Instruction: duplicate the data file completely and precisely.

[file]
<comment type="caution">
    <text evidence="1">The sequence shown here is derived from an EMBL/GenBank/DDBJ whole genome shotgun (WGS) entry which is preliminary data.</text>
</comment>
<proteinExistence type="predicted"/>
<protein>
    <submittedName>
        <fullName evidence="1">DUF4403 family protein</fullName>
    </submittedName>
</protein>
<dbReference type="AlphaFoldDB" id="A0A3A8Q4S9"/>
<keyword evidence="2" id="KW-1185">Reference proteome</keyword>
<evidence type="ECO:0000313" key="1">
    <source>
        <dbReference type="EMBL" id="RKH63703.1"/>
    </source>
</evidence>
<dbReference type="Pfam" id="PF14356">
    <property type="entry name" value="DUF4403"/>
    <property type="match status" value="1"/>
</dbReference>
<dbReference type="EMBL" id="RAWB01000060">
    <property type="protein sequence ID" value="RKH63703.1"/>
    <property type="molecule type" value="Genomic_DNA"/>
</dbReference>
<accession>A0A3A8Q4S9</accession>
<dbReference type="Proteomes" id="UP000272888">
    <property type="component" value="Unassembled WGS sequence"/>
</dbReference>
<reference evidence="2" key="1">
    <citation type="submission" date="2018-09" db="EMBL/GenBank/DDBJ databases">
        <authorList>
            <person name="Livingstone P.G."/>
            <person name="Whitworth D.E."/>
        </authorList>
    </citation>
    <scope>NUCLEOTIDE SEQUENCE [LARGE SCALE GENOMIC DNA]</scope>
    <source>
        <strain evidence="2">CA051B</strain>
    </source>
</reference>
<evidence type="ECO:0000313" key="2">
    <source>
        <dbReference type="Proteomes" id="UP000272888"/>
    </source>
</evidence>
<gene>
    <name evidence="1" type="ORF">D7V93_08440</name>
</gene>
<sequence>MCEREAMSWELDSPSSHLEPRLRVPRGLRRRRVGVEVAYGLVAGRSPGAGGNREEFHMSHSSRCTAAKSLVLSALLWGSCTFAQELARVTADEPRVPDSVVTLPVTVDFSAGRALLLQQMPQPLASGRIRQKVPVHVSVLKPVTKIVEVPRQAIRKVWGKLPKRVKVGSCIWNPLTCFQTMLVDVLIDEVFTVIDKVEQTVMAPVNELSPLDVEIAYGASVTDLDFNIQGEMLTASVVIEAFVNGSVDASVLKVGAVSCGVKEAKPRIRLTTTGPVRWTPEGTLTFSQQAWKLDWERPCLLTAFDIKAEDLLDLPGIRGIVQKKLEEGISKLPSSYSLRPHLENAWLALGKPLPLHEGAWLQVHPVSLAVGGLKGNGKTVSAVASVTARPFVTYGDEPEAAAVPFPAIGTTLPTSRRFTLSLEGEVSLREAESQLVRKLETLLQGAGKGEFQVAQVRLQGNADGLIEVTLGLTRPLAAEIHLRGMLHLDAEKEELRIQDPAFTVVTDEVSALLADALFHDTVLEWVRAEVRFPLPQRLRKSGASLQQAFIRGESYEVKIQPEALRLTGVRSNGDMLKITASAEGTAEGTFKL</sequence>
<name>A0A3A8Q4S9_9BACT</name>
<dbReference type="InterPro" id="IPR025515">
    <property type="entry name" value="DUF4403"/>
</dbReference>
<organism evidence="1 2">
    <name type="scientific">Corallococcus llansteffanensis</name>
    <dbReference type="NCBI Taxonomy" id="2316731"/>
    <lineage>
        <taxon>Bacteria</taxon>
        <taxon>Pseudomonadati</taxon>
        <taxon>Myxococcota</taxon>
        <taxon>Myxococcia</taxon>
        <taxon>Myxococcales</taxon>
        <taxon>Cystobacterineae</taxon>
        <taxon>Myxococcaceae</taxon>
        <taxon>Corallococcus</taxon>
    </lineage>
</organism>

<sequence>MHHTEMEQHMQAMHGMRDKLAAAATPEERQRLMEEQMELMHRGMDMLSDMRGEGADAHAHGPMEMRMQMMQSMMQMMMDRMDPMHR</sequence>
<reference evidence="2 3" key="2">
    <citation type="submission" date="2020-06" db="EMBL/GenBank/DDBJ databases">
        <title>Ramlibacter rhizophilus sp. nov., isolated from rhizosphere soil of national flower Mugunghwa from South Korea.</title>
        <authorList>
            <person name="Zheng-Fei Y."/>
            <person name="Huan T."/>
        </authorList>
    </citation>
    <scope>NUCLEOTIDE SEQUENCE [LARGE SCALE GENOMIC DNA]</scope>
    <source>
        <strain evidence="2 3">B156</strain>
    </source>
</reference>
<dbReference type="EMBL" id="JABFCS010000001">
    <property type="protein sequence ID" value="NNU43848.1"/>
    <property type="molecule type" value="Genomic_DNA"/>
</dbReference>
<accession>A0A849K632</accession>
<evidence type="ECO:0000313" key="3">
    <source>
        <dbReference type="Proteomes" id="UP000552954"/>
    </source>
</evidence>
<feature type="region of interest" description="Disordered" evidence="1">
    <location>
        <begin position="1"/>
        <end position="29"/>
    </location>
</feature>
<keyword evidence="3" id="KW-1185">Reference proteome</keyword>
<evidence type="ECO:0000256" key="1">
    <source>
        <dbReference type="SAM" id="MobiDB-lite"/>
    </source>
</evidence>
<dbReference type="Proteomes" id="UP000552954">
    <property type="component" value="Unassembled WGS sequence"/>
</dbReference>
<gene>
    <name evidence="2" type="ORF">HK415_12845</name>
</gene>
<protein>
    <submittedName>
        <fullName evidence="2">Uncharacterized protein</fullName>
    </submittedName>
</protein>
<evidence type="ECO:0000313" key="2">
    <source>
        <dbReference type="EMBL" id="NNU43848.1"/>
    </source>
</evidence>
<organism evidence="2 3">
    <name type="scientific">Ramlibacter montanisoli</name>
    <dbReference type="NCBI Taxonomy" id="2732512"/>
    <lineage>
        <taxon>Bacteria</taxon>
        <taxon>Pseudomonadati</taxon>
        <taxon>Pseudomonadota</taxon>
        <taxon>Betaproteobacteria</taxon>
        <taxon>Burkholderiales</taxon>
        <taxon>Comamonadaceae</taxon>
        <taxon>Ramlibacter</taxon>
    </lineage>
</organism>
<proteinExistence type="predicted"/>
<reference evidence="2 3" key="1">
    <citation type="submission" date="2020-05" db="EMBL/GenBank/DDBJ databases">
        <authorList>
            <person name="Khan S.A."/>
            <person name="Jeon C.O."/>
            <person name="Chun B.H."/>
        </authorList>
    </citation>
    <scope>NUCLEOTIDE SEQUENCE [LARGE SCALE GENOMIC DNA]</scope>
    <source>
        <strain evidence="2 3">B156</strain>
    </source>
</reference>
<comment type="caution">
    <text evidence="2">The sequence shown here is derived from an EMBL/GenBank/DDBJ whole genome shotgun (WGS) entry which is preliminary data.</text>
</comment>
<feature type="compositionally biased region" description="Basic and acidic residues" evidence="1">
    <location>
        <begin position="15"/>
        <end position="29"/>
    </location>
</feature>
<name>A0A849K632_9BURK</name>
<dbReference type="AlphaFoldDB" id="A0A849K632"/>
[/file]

<comment type="caution">
    <text evidence="1">The sequence shown here is derived from an EMBL/GenBank/DDBJ whole genome shotgun (WGS) entry which is preliminary data.</text>
</comment>
<proteinExistence type="predicted"/>
<protein>
    <submittedName>
        <fullName evidence="1">DUF4403 family protein</fullName>
    </submittedName>
</protein>
<dbReference type="AlphaFoldDB" id="A0A3A8Q4S9"/>
<keyword evidence="2" id="KW-1185">Reference proteome</keyword>
<evidence type="ECO:0000313" key="1">
    <source>
        <dbReference type="EMBL" id="RKH63703.1"/>
    </source>
</evidence>
<dbReference type="Pfam" id="PF14356">
    <property type="entry name" value="DUF4403"/>
    <property type="match status" value="1"/>
</dbReference>
<dbReference type="EMBL" id="RAWB01000060">
    <property type="protein sequence ID" value="RKH63703.1"/>
    <property type="molecule type" value="Genomic_DNA"/>
</dbReference>
<accession>A0A3A8Q4S9</accession>
<dbReference type="Proteomes" id="UP000272888">
    <property type="component" value="Unassembled WGS sequence"/>
</dbReference>
<reference evidence="2" key="1">
    <citation type="submission" date="2018-09" db="EMBL/GenBank/DDBJ databases">
        <authorList>
            <person name="Livingstone P.G."/>
            <person name="Whitworth D.E."/>
        </authorList>
    </citation>
    <scope>NUCLEOTIDE SEQUENCE [LARGE SCALE GENOMIC DNA]</scope>
    <source>
        <strain evidence="2">CA051B</strain>
    </source>
</reference>
<evidence type="ECO:0000313" key="2">
    <source>
        <dbReference type="Proteomes" id="UP000272888"/>
    </source>
</evidence>
<gene>
    <name evidence="1" type="ORF">D7V93_08440</name>
</gene>
<sequence>MCEREAMSWELDSPSSHLEPRLRVPRGLRRRRVGVEVAYGLVAGRSPGAGGNREEFHMSHSSRCTAAKSLVLSALLWGSCTFAQELARVTADEPRVPDSVVTLPVTVDFSAGRALLLQQMPQPLASGRIRQKVPVHVSVLKPVTKIVEVPRQAIRKVWGKLPKRVKVGSCIWNPLTCFQTMLVDVLIDEVFTVIDKVEQTVMAPVNELSPLDVEIAYGASVTDLDFNIQGEMLTASVVIEAFVNGSVDASVLKVGAVSCGVKEAKPRIRLTTTGPVRWTPEGTLTFSQQAWKLDWERPCLLTAFDIKAEDLLDLPGIRGIVQKKLEEGISKLPSSYSLRPHLENAWLALGKPLPLHEGAWLQVHPVSLAVGGLKGNGKTVSAVASVTARPFVTYGDEPEAAAVPFPAIGTTLPTSRRFTLSLEGEVSLREAESQLVRKLETLLQGAGKGEFQVAQVRLQGNADGLIEVTLGLTRPLAAEIHLRGMLHLDAEKEELRIQDPAFTVVTDEVSALLADALFHDTVLEWVRAEVRFPLPQRLRKSGASLQQAFIRGESYEVKIQPEALRLTGVRSNGDMLKITASAEGTAEGTFKL</sequence>
<name>A0A3A8Q4S9_9BACT</name>
<dbReference type="InterPro" id="IPR025515">
    <property type="entry name" value="DUF4403"/>
</dbReference>
<organism evidence="1 2">
    <name type="scientific">Corallococcus llansteffanensis</name>
    <dbReference type="NCBI Taxonomy" id="2316731"/>
    <lineage>
        <taxon>Bacteria</taxon>
        <taxon>Pseudomonadati</taxon>
        <taxon>Myxococcota</taxon>
        <taxon>Myxococcia</taxon>
        <taxon>Myxococcales</taxon>
        <taxon>Cystobacterineae</taxon>
        <taxon>Myxococcaceae</taxon>
        <taxon>Corallococcus</taxon>
    </lineage>
</organism>

<sequence>MHHTEMEQHMQAMHGMRDKLAAAATPEERQRLMEEQMELMHRGMDMLSDMRGEGADAHAHGPMEMRMQMMQSMMQMMMDRMDPMHR</sequence>
<reference evidence="2 3" key="2">
    <citation type="submission" date="2020-06" db="EMBL/GenBank/DDBJ databases">
        <title>Ramlibacter rhizophilus sp. nov., isolated from rhizosphere soil of national flower Mugunghwa from South Korea.</title>
        <authorList>
            <person name="Zheng-Fei Y."/>
            <person name="Huan T."/>
        </authorList>
    </citation>
    <scope>NUCLEOTIDE SEQUENCE [LARGE SCALE GENOMIC DNA]</scope>
    <source>
        <strain evidence="2 3">B156</strain>
    </source>
</reference>
<dbReference type="EMBL" id="JABFCS010000001">
    <property type="protein sequence ID" value="NNU43848.1"/>
    <property type="molecule type" value="Genomic_DNA"/>
</dbReference>
<accession>A0A849K632</accession>
<evidence type="ECO:0000313" key="3">
    <source>
        <dbReference type="Proteomes" id="UP000552954"/>
    </source>
</evidence>
<feature type="region of interest" description="Disordered" evidence="1">
    <location>
        <begin position="1"/>
        <end position="29"/>
    </location>
</feature>
<keyword evidence="3" id="KW-1185">Reference proteome</keyword>
<evidence type="ECO:0000256" key="1">
    <source>
        <dbReference type="SAM" id="MobiDB-lite"/>
    </source>
</evidence>
<dbReference type="Proteomes" id="UP000552954">
    <property type="component" value="Unassembled WGS sequence"/>
</dbReference>
<gene>
    <name evidence="2" type="ORF">HK415_12845</name>
</gene>
<protein>
    <submittedName>
        <fullName evidence="2">Uncharacterized protein</fullName>
    </submittedName>
</protein>
<evidence type="ECO:0000313" key="2">
    <source>
        <dbReference type="EMBL" id="NNU43848.1"/>
    </source>
</evidence>
<organism evidence="2 3">
    <name type="scientific">Ramlibacter montanisoli</name>
    <dbReference type="NCBI Taxonomy" id="2732512"/>
    <lineage>
        <taxon>Bacteria</taxon>
        <taxon>Pseudomonadati</taxon>
        <taxon>Pseudomonadota</taxon>
        <taxon>Betaproteobacteria</taxon>
        <taxon>Burkholderiales</taxon>
        <taxon>Comamonadaceae</taxon>
        <taxon>Ramlibacter</taxon>
    </lineage>
</organism>
<proteinExistence type="predicted"/>
<reference evidence="2 3" key="1">
    <citation type="submission" date="2020-05" db="EMBL/GenBank/DDBJ databases">
        <authorList>
            <person name="Khan S.A."/>
            <person name="Jeon C.O."/>
            <person name="Chun B.H."/>
        </authorList>
    </citation>
    <scope>NUCLEOTIDE SEQUENCE [LARGE SCALE GENOMIC DNA]</scope>
    <source>
        <strain evidence="2 3">B156</strain>
    </source>
</reference>
<comment type="caution">
    <text evidence="2">The sequence shown here is derived from an EMBL/GenBank/DDBJ whole genome shotgun (WGS) entry which is preliminary data.</text>
</comment>
<feature type="compositionally biased region" description="Basic and acidic residues" evidence="1">
    <location>
        <begin position="15"/>
        <end position="29"/>
    </location>
</feature>
<name>A0A849K632_9BURK</name>
<dbReference type="AlphaFoldDB" id="A0A849K632"/>